This week is National Stop Smoking Week. I have worked with many smokers and have some views on smoking that may be useful for those of you who currently smoke and would like to quit. To this end, I will blog several times this week in order to give you information that you will find useful.
Addiction is defined by compulsive drug-seeking and abuse, even in the face of negative health consequences. Smokers would definitely fall under this category – but what are they actually addicted to, and how are they addicted? Smoking addiction is in a class by itself, in my opinion. Smokers assume that they use tobacco products on a regular basis because they are addicted to nicotine. The truth, however, is that they are not physically addicted to the effects of nicotine. They are addicted to the psychological effects of nicotine. I first became aware of this fact when a woman who routinely smoked at least 2 packs a day got pregnant. She immediately stopped smoking for the entire pregnancy with no cravings and no side-effects from stopping. How is this possible? If she had been addicted to heroin instead, it would have been virtually impossible without severe physical withdrawal symptoms.
Research indicates that nicotine acts on the brain’s reward pathways – and those involving the neurotransmitter dopamine. Nicotine increases dopamine in the “reward” circuits. All the effects that smokers attribute to nicotine are actually the result of dopamine stimulation in the brain. Nicotine is rapidly distributed to the brain with peak levels occurring within 10 seconds of inhalation.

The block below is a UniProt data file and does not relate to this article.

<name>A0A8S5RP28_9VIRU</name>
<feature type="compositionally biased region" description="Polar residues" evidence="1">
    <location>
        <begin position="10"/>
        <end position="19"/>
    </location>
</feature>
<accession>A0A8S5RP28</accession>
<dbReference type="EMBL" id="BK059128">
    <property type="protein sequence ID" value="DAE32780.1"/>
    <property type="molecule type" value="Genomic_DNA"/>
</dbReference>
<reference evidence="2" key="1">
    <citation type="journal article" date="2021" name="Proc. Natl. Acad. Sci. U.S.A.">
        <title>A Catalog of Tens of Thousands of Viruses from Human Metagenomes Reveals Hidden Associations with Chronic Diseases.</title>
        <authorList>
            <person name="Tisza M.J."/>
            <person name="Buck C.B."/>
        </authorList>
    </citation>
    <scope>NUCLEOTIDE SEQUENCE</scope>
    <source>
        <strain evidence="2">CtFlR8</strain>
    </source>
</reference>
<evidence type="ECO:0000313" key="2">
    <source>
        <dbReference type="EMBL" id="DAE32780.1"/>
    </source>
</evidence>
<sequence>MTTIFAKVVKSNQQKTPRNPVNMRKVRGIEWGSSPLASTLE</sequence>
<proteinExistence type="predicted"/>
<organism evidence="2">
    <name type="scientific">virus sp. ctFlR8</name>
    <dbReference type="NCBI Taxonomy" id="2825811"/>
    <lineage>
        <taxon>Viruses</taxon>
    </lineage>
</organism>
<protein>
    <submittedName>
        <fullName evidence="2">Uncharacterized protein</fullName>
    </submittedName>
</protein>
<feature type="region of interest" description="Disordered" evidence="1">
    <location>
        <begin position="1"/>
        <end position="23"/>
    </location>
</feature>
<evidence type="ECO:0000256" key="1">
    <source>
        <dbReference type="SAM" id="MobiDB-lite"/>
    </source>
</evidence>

Nicotine is also rapidly eliminated from the body, so the nicotine-stimulating effect on dopamine is short. In order to maintain the drug’s effects, the smoker has to take another nicotine “hit”.
The problem with smokers is that they are usually dopamine deficient to begin with – and nicotine makes them feel “good”. The unfortunate thing about most current treatments for nicotine addiction is that they concentrate on the supposed physical effects of nicotine withdrawal. Take the patch, for example. The patch is designed to give decreasing nicotine doses over time assuming that this will allow a smoker to “wean off” nicotine. The problem with this approach is that it doesn’t give the smoker more dopamine I.e., it doesn’t address the dopamine deficiency. A chronic smoker will actually experience symptoms relating to “not enough” dopamine (irritability, craving, depression, anxiety, cognitive and attention deficits, sleep disturbances) rather than nicotine “withdrawal” symptoms. In order to quit smoking, the dopamine deficiency must be addressed. If we can get the smoker’s brain to make more dopamine or find another way to stimulate dopamine release, then
Stopping smoking can become relatively easy – and I have never met a smoker who really didn’t want to quit.
Until the next installment…